Paper No. 36-6
Presentation Time: 1:30 PM-5:30 PM
PRESERVATION, DIGITAL CONVERSION AND ACCESSIBILITY OF THE MINNESOTA GEOLOGICAL SURVEY DOWNHOLE GEOPHYSICAL DATABASE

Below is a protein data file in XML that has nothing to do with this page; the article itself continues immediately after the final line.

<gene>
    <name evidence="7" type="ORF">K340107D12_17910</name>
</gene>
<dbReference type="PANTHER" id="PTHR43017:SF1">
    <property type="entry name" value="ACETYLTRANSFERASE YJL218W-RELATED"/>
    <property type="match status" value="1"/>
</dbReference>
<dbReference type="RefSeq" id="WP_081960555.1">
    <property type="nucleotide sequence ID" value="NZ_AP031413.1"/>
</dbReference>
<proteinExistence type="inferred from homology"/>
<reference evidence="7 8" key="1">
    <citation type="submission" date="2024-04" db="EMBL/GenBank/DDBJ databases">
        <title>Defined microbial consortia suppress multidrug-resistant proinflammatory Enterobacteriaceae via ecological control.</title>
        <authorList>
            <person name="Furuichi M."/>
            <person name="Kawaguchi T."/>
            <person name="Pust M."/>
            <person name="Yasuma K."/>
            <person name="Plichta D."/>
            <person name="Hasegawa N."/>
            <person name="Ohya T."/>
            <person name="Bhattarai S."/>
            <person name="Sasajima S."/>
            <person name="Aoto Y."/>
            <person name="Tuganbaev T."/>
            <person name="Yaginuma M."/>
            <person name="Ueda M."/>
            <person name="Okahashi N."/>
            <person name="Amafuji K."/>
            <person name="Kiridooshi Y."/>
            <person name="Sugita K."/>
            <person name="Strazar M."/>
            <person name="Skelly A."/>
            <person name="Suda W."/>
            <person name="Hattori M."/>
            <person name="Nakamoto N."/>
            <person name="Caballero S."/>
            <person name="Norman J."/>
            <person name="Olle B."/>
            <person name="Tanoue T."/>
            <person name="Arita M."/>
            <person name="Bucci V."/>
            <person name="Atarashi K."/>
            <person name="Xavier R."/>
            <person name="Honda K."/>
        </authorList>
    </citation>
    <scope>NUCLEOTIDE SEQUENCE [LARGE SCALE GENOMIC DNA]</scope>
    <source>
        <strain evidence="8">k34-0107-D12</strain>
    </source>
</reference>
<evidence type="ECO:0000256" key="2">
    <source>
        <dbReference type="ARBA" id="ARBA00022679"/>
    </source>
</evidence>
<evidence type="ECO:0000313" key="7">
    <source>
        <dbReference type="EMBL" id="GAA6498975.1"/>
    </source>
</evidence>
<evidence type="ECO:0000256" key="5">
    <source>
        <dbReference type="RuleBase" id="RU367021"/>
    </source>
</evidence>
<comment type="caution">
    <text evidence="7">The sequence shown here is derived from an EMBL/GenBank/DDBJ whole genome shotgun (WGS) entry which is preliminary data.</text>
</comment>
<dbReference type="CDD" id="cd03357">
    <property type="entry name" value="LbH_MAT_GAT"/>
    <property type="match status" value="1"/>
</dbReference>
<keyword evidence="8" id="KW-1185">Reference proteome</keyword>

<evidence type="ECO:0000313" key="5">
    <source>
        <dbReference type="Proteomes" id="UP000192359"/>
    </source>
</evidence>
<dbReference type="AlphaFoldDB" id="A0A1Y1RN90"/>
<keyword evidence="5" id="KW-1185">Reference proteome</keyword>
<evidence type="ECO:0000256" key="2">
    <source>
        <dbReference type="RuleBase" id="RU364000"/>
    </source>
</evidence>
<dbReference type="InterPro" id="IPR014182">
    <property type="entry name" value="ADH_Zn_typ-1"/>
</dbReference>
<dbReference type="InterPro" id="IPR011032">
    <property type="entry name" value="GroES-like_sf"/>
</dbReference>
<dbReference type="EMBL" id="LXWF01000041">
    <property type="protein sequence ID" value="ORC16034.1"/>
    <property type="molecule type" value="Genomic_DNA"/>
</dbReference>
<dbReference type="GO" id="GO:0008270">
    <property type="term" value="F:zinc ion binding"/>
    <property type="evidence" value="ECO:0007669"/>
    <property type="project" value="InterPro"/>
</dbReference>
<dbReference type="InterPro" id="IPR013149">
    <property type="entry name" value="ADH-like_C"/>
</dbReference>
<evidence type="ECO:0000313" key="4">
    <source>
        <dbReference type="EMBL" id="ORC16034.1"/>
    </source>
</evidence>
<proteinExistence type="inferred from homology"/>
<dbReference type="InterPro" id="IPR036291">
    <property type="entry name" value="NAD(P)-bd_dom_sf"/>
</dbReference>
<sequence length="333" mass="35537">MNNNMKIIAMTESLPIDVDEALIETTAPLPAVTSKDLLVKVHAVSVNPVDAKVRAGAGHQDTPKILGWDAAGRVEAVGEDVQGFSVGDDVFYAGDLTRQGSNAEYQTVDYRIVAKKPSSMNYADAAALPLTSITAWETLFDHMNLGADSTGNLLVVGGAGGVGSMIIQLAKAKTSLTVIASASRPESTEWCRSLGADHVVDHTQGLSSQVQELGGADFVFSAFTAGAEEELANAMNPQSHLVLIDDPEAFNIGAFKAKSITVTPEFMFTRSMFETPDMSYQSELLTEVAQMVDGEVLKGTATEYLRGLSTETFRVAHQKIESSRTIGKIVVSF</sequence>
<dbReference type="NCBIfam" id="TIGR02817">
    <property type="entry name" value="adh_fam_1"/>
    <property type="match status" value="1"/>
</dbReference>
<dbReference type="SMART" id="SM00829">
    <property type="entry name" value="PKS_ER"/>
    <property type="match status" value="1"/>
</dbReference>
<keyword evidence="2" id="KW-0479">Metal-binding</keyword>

The Minnesota Geological Survey houses approximately 7650 downhole geophysical logs collected from nearly 6300 boreholes over the past 35 years. Geophysical logs are imperative for mapping the subsurface where outcrops are scarce, and are commonly used to interpret water-bearing properties in our aquifer systems. The majority of logs contain gamma-ray data, and a small percentage also include measurements of electrical resistivity, spontaneous potential, water flow, temperature, and conductivity within open-hole intervals. Work is underway to create and update the digital infrastructure of these logs, focused currently on gamma-ray data, for preservation and accessibility, using funds awarded from the National Geological and Geophysical Data Preservation Program (NGGDPP). Data from about 5050 logs are being converted from proprietary Century Geophysical Corporation format into Log ASCII Standard (LAS) format, as well as converted to PDF documents for efficient dissemination. Nearly 2600 logs previously existed only on paper and have now been scanned to PDF images before these logs become further damaged or lost. A select number of these scanned logs deemed most important based on areas of low data density, deep drill holes and active mapping projects will be digitized using the automated digitizing software available in NeuraLog (www.neuralog.com). This process extracts x, y, and z data from static log images, allowing conversion to digital data in the LAS file format. An inventory database with metadata, at present not readily available to the public, exists for the entire collection and will continually be updated and checked for accuracy throughout the remainder of the project. Future work will involve setting up access for the public to query and obtain the metadata, PDFs, and LAS files online, and to eventually integrate the digital log database with the more widely used County Well Index (CWI) water-wells database housed at the Minnesota Department of Health to further streamline our mapping procedures. Our end goal is to increase the ease and use of our downhole geophysical database both for our staff and for the public, and to encourage collaborative work within the geoscience community by sharing our wealth of georeferenced geophysical data.